Currently available sedative analgesic agents have opened up a wonderful world of opportunity to practice with intelligent
compassion: to work smarter, not harder when managing patients that resent a variety of necessary procedures.
This session will focus on strategies that combine opioids, sedative/tranquilizers, and dissociative agents to provide predictable
chemical restraint with properties that include rapid onset, reversibility, and minimal potential for clinically significant
Overview of presentation:
Veterinary medicine often has a tough side to it; brute-a-caine is the general term for gathering enough people to overcome
any physical resistance by the patient to force their compliance. It seems expedient to just get the job done but the consequences
of these events are often inadequately considered.
With heavy physical restraint, there is high-level stress for both the patient and the staff, there is every expectation that
the patient will generate a substantial negative association with the practice, and there is predictable risk of physical
harm, including death, to the patient as well as the risk of physical harm to the staff. As an extension of this overall negative
association, when the patient has a negative association with the practice, the client is likely to avoid trips to the practice
for routine care, impacting the business of veterinary medicine. What seems easiest in the short term has ongoing life-long
The first step in the effective utilization of procedural sedation is to recognize which patients require it. We try to build
the most positive relationship that we possibly can from the earliest patient visits. Freeze dried liver treats are in the
canine rooms and a variety of strained meat baby foods are in the feline exam room. Every attempt is made to distract the
patient from the unpleasantries of their initial vaccinations.
When blood draws and other more challenging needs arise, we conduct those away from the DVM in a room apart from the outpatient
area, making an attempt to diffuse negative associations. If the patient becomes agitated by a procedure we consider abandoning
the event that day, postponing it until a future visit. We then set up a series of "Happy Visits" prior to the next stressful
event making an attempt to build a more positive bond with both client and patient. This is a more successful sequence when
managing canine compared to feline patients.
When all else fails, procedural sedation is woven into the patient's visits. Whenever possible, we avoid trying to gain control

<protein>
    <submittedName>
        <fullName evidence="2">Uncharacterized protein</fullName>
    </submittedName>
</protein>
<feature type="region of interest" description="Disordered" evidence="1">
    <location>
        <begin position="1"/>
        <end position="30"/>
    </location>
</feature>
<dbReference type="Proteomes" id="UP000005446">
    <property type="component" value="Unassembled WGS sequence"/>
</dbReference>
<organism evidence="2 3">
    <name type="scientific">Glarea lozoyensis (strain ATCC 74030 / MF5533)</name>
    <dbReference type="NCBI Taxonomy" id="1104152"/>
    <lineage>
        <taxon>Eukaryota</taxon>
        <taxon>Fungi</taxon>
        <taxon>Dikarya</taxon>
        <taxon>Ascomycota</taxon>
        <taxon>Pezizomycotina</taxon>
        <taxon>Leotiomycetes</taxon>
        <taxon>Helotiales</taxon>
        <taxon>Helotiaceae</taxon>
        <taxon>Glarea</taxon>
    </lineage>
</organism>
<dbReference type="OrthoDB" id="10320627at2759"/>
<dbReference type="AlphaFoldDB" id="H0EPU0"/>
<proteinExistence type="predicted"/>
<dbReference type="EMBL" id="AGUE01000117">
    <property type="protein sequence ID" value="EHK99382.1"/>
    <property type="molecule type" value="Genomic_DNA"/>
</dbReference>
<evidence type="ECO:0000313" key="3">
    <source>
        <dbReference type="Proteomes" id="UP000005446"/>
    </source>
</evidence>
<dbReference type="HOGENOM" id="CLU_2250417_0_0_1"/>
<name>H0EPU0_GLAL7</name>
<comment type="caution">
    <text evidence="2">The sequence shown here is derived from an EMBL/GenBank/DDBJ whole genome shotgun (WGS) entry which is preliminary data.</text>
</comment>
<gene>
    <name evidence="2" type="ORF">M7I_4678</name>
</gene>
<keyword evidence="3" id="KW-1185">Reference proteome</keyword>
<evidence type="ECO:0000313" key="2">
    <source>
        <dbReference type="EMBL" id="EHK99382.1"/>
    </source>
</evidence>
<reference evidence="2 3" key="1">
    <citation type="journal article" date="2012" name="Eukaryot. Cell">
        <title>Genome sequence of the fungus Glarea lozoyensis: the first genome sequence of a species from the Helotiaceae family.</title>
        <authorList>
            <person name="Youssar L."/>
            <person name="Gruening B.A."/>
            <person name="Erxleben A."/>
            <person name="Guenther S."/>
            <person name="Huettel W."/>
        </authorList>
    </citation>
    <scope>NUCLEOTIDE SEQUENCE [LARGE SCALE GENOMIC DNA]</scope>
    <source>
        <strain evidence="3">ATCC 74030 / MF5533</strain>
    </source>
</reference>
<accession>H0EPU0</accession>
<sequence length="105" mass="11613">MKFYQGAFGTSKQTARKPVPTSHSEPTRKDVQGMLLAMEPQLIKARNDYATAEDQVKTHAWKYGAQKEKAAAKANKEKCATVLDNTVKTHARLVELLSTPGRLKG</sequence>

of a highly agitated patient preferring to reschedule a patient that has become highly reactive to another day (if their condition
allows). To do otherwise risks escalating hostilities and escalating drug requirements.
For the toughest patients, procedural sedation is the only way we can gain enough control to perform even the most basic of
all procedures: a physical examination. This reduces the safety of the event as these patients require more aggressive drug
combinations while offering the clinician the least understanding of their health status.
Simply put, the timing of the medication administration has a crucial impact to the success of the process. A known difficult
patient should be given their sedative IM medication combination as a soon as they walk through the door of the practice.
If they are allowed to become increasingly agitated, their medication strategy is less likely to be effective delaying the
patient procedure and forcing the need for additional drugs.
For cats, we prefer to have the patient transported to the practice in a simple 2-part plastic carrier that has an easily
removed top. The patient is ushered into an exam room that has a calming pheromone diffuser in place. The top of the carrier
is removed and the patient is quickly covered with a towel that has also been sprayed with a calming pheromone. The staff
member gently but firmly presses the patient against the floor of the carrier while a second staff member lifts the towel
off of the lower lumbar area allowing a quick IM injection in the lumbar epaxial musculature using a 25 g or 27 g needle.
The patients head is uncovered and the staff exits the room leaving instructions with the owner to open the door when the
patient begins to act sleepy. Subdued lighting may help accelerate the medication's effects. The staff member returns in 10
minutes if the owner hasn't already come to the door. If the patient escapes into the room we use a clam-shell cat collection
device to safely gather up the patient and easily allow for the IM injection while restrained in the mesh. We can usually
gain control of even the toughest cats using this method. What varies is the choice of drugs for these patients; usually ketamine
is required to securely gain control of these agitated tough cats.